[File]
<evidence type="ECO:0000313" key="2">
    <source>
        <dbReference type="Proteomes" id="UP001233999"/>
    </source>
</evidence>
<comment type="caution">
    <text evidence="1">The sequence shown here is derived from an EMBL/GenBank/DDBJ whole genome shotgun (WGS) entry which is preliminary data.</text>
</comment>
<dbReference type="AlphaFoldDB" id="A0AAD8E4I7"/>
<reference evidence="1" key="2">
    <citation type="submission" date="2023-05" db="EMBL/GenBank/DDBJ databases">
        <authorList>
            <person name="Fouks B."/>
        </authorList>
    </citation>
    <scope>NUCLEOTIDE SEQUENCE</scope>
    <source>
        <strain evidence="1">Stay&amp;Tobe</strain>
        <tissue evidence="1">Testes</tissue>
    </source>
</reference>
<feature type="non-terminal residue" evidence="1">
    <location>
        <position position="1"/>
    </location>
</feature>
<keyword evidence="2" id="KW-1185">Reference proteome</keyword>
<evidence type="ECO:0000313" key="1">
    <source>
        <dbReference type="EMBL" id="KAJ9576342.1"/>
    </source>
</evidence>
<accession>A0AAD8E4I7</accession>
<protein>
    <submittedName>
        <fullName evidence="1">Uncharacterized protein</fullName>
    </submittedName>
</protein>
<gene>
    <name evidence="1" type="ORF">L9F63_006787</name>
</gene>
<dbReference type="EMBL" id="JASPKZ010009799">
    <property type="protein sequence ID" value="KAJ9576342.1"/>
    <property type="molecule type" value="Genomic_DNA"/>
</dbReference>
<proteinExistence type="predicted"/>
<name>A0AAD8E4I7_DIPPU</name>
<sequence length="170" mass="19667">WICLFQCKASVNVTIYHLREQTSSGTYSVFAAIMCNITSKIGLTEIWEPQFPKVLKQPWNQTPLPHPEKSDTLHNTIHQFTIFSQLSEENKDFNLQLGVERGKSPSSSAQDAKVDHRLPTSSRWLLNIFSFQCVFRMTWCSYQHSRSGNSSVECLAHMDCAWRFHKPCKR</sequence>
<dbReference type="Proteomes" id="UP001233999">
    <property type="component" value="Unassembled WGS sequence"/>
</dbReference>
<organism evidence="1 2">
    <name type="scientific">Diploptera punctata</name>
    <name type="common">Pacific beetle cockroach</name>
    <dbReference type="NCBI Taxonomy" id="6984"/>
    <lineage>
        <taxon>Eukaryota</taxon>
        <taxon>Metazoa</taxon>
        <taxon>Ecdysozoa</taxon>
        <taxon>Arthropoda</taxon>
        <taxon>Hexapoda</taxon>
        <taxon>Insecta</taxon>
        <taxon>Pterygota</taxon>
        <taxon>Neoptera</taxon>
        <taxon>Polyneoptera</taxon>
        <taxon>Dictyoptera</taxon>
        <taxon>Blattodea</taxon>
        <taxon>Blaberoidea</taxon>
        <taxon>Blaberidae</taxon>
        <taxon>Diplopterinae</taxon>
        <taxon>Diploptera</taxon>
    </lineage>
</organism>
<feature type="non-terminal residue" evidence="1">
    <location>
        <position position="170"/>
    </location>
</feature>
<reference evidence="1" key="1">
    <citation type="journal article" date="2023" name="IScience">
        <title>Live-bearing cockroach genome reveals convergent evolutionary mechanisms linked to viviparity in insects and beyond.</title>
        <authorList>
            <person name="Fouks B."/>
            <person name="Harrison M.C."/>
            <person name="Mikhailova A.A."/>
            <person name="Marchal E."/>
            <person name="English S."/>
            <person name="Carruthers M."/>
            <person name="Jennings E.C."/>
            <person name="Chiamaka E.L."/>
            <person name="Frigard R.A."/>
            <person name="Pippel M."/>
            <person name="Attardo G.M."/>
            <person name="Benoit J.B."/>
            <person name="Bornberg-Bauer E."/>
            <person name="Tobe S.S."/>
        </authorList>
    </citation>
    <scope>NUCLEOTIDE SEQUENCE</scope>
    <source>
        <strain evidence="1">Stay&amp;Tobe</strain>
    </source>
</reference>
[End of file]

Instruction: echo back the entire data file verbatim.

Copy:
<evidence type="ECO:0000313" key="2">
    <source>
        <dbReference type="Proteomes" id="UP001233999"/>
    </source>
</evidence>
<comment type="caution">
    <text evidence="1">The sequence shown here is derived from an EMBL/GenBank/DDBJ whole genome shotgun (WGS) entry which is preliminary data.</text>
</comment>
<dbReference type="AlphaFoldDB" id="A0AAD8E4I7"/>
<reference evidence="1" key="2">
    <citation type="submission" date="2023-05" db="EMBL/GenBank/DDBJ databases">
        <authorList>
            <person name="Fouks B."/>
        </authorList>
    </citation>
    <scope>NUCLEOTIDE SEQUENCE</scope>
    <source>
        <strain evidence="1">Stay&amp;Tobe</strain>
        <tissue evidence="1">Testes</tissue>
    </source>
</reference>
<feature type="non-terminal residue" evidence="1">
    <location>
        <position position="1"/>
    </location>
</feature>
<keyword evidence="2" id="KW-1185">Reference proteome</keyword>
<evidence type="ECO:0000313" key="1">
    <source>
        <dbReference type="EMBL" id="KAJ9576342.1"/>
    </source>
</evidence>
<accession>A0AAD8E4I7</accession>
<protein>
    <submittedName>
        <fullName evidence="1">Uncharacterized protein</fullName>
    </submittedName>
</protein>
<gene>
    <name evidence="1" type="ORF">L9F63_006787</name>
</gene>
<dbReference type="EMBL" id="JASPKZ010009799">
    <property type="protein sequence ID" value="KAJ9576342.1"/>
    <property type="molecule type" value="Genomic_DNA"/>
</dbReference>
<proteinExistence type="predicted"/>
<name>A0AAD8E4I7_DIPPU</name>
<sequence length="170" mass="19667">WICLFQCKASVNVTIYHLREQTSSGTYSVFAAIMCNITSKIGLTEIWEPQFPKVLKQPWNQTPLPHPEKSDTLHNTIHQFTIFSQLSEENKDFNLQLGVERGKSPSSSAQDAKVDHRLPTSSRWLLNIFSFQCVFRMTWCSYQHSRSGNSSVECLAHMDCAWRFHKPCKR</sequence>
<dbReference type="Proteomes" id="UP001233999">
    <property type="component" value="Unassembled WGS sequence"/>
</dbReference>
<organism evidence="1 2">
    <name type="scientific">Diploptera punctata</name>
    <name type="common">Pacific beetle cockroach</name>
    <dbReference type="NCBI Taxonomy" id="6984"/>
    <lineage>
        <taxon>Eukaryota</taxon>
        <taxon>Metazoa</taxon>
        <taxon>Ecdysozoa</taxon>
        <taxon>Arthropoda</taxon>
        <taxon>Hexapoda</taxon>
        <taxon>Insecta</taxon>
        <taxon>Pterygota</taxon>
        <taxon>Neoptera</taxon>
        <taxon>Polyneoptera</taxon>
        <taxon>Dictyoptera</taxon>
        <taxon>Blattodea</taxon>
        <taxon>Blaberoidea</taxon>
        <taxon>Blaberidae</taxon>
        <taxon>Diplopterinae</taxon>
        <taxon>Diploptera</taxon>
    </lineage>
</organism>
<feature type="non-terminal residue" evidence="1">
    <location>
        <position position="170"/>
    </location>
</feature>
<reference evidence="1" key="1">
    <citation type="journal article" date="2023" name="IScience">
        <title>Live-bearing cockroach genome reveals convergent evolutionary mechanisms linked to viviparity in insects and beyond.</title>
        <authorList>
            <person name="Fouks B."/>
            <person name="Harrison M.C."/>
            <person name="Mikhailova A.A."/>
            <person name="Marchal E."/>
            <person name="English S."/>
            <person name="Carruthers M."/>
            <person name="Jennings E.C."/>
            <person name="Chiamaka E.L."/>
            <person name="Frigard R.A."/>
            <person name="Pippel M."/>
            <person name="Attardo G.M."/>
            <person name="Benoit J.B."/>
            <person name="Bornberg-Bauer E."/>
            <person name="Tobe S.S."/>
        </authorList>
    </citation>
    <scope>NUCLEOTIDE SEQUENCE</scope>
    <source>
        <strain evidence="1">Stay&amp;Tobe</strain>
    </source>
</reference>